Oddly, Hartley does not give the still-radiant Posey much to do but traipse around in garters and look befuddled throughout a variety of European locales. For the last two acts, Fay proves nothing more than a foil for the rest of the plot and characters, an excuse for Hartley to relocate to Paris and bounce his lead character off a bevy of spies from the U.S., France, Israel and Afghanistan. Urbaniak gives another deliciously deadpan performance as the garbage-man-poet (now poet-criminal) Simon, and Jay Ryan, in a delayed appearance, briefly awakens the film from its slumber by instantly displaying all the magnetism that Henry’s reputation suggests. Goldblum’s droll monotone, meanwhile, fits perfectly into Hartley’s signature robotic rhythms; too bad his one-dimensional character exists simply to shuffle the plot along. As always, Hartley composes an affecting, sporadically transcendent film score, but by often restructuring the Henry Fool music into a dour reverberation, he reminds the audience what a joyless, labyrinthine mess he has assembled from the scraps of his first film.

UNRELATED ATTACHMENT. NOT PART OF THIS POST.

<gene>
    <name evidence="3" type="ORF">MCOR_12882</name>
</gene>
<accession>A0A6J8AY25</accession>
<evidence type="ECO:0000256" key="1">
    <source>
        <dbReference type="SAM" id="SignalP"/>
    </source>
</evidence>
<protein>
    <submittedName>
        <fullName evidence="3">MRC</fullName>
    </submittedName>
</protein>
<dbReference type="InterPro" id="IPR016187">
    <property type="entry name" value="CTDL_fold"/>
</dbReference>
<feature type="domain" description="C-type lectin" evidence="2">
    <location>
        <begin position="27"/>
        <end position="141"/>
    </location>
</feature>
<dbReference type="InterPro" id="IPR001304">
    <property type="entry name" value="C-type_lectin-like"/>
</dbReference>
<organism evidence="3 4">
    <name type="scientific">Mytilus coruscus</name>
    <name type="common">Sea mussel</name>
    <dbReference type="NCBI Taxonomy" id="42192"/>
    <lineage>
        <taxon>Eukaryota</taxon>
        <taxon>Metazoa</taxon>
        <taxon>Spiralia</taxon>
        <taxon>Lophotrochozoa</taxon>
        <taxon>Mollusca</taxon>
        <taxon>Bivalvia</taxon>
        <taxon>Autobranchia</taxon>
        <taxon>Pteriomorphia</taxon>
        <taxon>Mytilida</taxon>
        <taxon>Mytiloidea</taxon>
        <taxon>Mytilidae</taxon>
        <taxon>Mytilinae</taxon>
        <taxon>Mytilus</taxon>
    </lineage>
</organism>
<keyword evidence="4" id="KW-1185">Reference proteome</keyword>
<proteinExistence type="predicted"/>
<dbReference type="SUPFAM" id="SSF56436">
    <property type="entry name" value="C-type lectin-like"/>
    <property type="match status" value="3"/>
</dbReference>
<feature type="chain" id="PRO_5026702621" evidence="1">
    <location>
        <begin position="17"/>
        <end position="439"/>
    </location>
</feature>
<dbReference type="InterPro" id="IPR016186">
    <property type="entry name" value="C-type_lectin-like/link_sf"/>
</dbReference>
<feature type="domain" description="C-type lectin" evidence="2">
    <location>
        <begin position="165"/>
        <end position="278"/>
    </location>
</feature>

Where does all this leave Hartley? With nearly two decades worth of work behind him, he is decidedly best when dissecting situational absurdity (The Unbelievable Truth, Henry Fool) or miraculously locating some type of twisted emotion in human alienation itself (Flirt, Trust). Lately, he has attempted a more global platform, whether he takes on the media (No Such Thing), governmental control (The Girl from Monday) or, in his work here, international diplomacy and terrorism. He continually stumbles in his criticism of forces beyond his reach and in so doing has lost his sense of humor almost entirely. Even some of the most loyal Hartley fans, including this one, seem to believe he has lost his way as of late. After Fay Grim, admirers may want to brace themselves for the possibility that the sly, wry Hal Hartley may be gone for good.
Fay Grim is now available on DVD.
By: Mike D’Alessandro
Published on: 2007-06-15